AN AFTERNOON OF SURPRISING WINNERS

Plot Twist

Plot Twist

BY JIM WELLS

A horse named Plot Twist confounded the experts, another called Inconclusive was anything but and a third called Creator, in another surprise, produced a very nice return for his believers in races miles apart on Saturday but immediately juxtaposed nonetheless by the magic of television.

Plot Twist started the proceedings by capturing the $75,000 Dark Star Handicap at 36-1. Inconclusive made the finish quite conclusive in the $75,000 Northbound Pride Oaks, and Creator at 16-1 manufactured a nice return for anyone who backed him in the Belmont Stakes. The first two races were the feature attractions for a crowd of 9,270 at Canterbury Park on Saturday. The third, of course, was simulcast from Belmont Park.

Neither Plot Twist nor his connections had ever been in Minnesota before. Inconclusive hadn’t either but his owner lives here, and Creator got help from a stablemate named Gettysburg, ostensibly in the race to set the pace for Exaggerator, another stablemate who won the Preakness Stakes. Sometimes the best laid plans work out, just not the way expected.

 

$75,000 DARK STAR HANDICAP

 

Could the winner of this race have been any more appropriate?

A horse named Plot Twist doing just that to the legacy of the race’s namesake? In a total plot reversal, the 4-year-old gelding, at 36-1, was a winner that the Darkman would never have wagered on himself?

“Nope, he always bet the chalk,’’ said any number of individuals who knew the man.

None of that was relevant to the owner and to the trainer of the winner, who have been in Minnesota and at Canterbury Park for the first time in their lives since only last Sunday. Owner Raymond Gross, Jr., and trainer Tina Rodriguez-Guzman have been partners in this business for the past 22 years but had never had a horse run in a stakes race until Sunday.

For them, the first time was the charm.

“I’m still shaking,’’ Rodriguez-Guzman said 10 minutes after the race.

Winning a first stakes race can do that, particularly when you have never won one before and have no idea what to expect running against unknown quantities as she did on Saturday.

What she did understand, however, was that her horse would be a longshot. “They pretty much always are when I win,’’ she said.

Gross confirmed the fact and provided a bit of background on the matter by divulging that they had a 99-1 winner nine years ago at Retama Park. The horse’s name? One Evil Eye.

Meanwhile, a bit of background: The Rodriguez-Guzman and Gross stable of four horses arrived at Canterbury Sunday night after a three-day trip from Nacasota, Texas and plan to finish out the meet here as sort of a summer vacation.

A winner’s check of around $45,000 is a nice way to start any vacation,  everyone heartily agreed.

With Erik McNeil in the irons, Plot Twist broke in front of only one horse in the seven-horse field and came five wide into the stretch and made a late bid to catch He’s So Zazzy in the stretch drive and prevail by ¾ length. Diamond Joe was next, another 1 ½ lengths back.

A strong finish produced the win and a return of $75.20 on a $2 win ticket.

$75,000 NORTHBOUND PRIDE OAKS

 

Inconclusive

Inconclusive

 

Sometimes a simple adjustment, a modest change in strategy, can produce a winning result.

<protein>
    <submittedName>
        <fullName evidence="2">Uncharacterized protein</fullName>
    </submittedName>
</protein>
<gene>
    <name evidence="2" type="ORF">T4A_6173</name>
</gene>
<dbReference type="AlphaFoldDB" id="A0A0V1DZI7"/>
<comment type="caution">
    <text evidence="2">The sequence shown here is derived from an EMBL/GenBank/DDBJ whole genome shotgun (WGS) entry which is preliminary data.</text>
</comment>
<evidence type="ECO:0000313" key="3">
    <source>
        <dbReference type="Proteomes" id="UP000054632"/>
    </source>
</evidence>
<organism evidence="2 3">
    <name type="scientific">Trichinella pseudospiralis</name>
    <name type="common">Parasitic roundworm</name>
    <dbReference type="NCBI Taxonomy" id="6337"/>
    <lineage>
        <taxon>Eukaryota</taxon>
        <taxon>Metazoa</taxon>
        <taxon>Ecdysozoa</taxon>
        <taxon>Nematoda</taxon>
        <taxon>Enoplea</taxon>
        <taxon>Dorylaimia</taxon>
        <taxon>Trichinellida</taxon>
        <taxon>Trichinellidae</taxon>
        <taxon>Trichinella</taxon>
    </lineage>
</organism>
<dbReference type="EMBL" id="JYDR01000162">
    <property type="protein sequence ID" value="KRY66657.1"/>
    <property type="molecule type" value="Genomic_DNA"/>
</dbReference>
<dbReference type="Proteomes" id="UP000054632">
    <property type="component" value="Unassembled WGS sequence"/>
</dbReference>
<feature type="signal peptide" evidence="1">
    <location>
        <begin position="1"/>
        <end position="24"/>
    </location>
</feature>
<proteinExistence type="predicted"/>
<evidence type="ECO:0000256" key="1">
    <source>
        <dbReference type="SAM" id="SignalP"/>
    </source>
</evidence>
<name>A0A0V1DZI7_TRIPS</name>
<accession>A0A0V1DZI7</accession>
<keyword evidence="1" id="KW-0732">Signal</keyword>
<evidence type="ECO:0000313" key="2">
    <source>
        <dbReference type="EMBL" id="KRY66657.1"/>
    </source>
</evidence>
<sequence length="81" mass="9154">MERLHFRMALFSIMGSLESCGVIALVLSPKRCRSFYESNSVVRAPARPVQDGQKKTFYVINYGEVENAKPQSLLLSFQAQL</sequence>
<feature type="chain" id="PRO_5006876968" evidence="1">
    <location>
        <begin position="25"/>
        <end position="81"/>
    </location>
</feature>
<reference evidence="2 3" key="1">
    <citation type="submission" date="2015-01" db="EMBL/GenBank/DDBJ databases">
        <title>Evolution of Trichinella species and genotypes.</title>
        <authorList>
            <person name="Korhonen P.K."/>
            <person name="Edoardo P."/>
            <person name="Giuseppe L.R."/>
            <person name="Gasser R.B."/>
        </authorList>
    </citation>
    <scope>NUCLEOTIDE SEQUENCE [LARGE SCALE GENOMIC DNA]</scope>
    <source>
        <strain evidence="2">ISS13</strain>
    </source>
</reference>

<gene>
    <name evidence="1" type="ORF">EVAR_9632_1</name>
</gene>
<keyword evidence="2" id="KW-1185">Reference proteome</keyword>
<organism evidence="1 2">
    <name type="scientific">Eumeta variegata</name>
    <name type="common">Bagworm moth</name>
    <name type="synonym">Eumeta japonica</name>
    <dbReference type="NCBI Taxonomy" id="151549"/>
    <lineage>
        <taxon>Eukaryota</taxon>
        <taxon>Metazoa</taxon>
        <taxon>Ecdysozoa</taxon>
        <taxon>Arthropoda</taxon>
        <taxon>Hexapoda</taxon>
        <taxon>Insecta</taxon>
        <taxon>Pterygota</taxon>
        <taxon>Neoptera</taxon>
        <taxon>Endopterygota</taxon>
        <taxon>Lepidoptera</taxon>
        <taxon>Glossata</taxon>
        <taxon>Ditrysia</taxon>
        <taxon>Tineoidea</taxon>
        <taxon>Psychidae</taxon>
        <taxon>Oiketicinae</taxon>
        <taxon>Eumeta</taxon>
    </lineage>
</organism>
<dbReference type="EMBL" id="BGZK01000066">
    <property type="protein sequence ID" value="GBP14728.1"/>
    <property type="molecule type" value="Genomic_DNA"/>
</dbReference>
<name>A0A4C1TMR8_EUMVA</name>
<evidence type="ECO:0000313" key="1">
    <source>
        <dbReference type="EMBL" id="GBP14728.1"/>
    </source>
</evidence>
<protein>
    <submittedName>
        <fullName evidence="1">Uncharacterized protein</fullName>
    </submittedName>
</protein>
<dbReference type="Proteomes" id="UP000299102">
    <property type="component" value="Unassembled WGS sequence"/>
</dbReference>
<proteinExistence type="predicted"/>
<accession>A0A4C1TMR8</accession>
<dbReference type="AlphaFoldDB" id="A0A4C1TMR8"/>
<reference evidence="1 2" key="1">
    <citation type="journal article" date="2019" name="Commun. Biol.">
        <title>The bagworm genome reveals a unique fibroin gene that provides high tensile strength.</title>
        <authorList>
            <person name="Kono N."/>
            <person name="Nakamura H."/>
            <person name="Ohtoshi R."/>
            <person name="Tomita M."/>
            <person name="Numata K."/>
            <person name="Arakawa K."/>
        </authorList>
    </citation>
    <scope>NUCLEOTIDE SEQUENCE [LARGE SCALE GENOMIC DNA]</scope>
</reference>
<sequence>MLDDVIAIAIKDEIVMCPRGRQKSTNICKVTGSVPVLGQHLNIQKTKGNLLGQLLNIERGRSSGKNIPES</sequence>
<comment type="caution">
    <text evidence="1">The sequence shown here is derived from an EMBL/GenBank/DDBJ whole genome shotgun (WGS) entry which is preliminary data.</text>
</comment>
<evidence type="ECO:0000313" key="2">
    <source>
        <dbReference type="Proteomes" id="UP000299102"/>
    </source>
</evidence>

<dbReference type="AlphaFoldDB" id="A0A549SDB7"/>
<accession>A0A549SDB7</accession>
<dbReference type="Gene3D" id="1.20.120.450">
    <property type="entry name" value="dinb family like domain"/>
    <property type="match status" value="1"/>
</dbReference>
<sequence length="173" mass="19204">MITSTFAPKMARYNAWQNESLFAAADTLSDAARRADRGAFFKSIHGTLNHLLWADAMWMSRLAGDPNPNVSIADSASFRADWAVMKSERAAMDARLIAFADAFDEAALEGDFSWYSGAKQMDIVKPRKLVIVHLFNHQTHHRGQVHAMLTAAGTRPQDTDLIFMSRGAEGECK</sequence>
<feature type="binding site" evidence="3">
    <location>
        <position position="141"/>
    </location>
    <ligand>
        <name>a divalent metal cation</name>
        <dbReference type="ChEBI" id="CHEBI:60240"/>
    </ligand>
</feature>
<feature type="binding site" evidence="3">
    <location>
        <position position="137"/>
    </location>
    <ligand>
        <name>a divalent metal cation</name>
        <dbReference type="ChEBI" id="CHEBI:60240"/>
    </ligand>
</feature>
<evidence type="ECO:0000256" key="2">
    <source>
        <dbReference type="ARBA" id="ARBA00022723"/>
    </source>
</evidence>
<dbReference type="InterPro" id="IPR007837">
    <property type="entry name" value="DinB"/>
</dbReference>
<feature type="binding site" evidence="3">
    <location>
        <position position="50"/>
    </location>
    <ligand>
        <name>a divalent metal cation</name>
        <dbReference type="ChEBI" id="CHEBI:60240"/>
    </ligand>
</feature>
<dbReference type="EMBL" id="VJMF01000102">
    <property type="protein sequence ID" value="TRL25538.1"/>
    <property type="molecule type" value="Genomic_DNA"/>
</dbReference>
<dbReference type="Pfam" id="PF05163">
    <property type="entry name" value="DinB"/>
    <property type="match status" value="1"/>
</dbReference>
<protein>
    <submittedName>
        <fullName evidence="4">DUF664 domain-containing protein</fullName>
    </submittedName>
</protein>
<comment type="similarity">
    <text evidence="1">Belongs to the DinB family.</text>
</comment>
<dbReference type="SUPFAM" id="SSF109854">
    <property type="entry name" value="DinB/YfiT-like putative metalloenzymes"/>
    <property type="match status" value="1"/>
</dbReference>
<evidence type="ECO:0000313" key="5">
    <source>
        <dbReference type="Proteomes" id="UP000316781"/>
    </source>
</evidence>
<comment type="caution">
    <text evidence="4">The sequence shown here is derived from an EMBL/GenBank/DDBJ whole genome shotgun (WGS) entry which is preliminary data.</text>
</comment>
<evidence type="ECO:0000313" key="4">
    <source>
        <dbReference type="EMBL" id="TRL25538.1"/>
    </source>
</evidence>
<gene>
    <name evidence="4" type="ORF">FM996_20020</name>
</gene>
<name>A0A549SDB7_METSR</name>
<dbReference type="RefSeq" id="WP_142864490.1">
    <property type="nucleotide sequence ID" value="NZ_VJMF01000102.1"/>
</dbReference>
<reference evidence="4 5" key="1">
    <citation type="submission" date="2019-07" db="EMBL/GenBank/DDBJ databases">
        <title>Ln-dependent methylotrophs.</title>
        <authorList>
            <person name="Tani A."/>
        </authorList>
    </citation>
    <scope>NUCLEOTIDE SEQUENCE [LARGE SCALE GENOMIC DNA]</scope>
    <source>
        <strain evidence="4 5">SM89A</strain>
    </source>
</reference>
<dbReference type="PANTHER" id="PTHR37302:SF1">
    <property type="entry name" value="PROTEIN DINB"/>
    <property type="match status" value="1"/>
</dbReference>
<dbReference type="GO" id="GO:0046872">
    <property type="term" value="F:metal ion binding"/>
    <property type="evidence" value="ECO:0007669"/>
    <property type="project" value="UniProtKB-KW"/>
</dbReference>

Take Inconclusive, owned by Carolyn Friedberg of Minneapolis, who has been stalking the pace further back than she did under Denny Velazquez in this race.

“She’s been running too far back,’’ said trainer Richie Scherer.

Not this time.

Velazquez kept his mount on the rail never more than two lengths behind the leaders and took her out, three wide, near the upper stretch and began an all-out drive to catch Princess Erindelle by a neck at the wire, another neck in front of Frozen Hannah in third.

“Denny rode a great race,’’ an elated Scherer said.

Joe Friedberg, summoned to the post-race microphone on behalf of his wife, left fuller explanations on the matter to the trainer.

“I didn’t train the horse or ride the horse,’’ he said.

Scherer and Velazquez handled those duties. “She’s just been two far back in other races,’’ Scherer said. “And she’d come huffing and puffing trying to catch up.’’

That was not the case on Saturday.

All HAIL THE DARKMAN

The running of the Cup unfailingly produces remembrances of its namesake, Dark Star, whose legacy continues to grow as more stories appear about his sometimes rather unusual behavior. Saturday’s running produced this recollection:

A practical joker and prankster, the Darkman typically was up to no good if you turned your back on him. Walk away from your food plate to place a bet and it sometimes had disappeared upon your return. It might reappear in the most unlikely of places, usually none the worse for the wear but sometimes noticeably depleted from its original state. The frequency of a particular joke never lost its robust humor with Dark even though a victim had long since tired of it.

One time in a truly creative moment, the Darkman came up with a doozy. A handicapper in the press box had informed everyone within earshot not to divulge the winner of the Indianapolis 500 that afternoon if they had been privy to the final results. He had set his VCR to record the event and planned to watch the race later that evening.

To the handicapper’s extreme misfortune, the Darkman was among those within earshot. When the handicapper climbed into his automobile in the parking lot after the races there was a note awaiting him under a windshield wiper. Yes indeed…

That was the Darkman.

Dark Star

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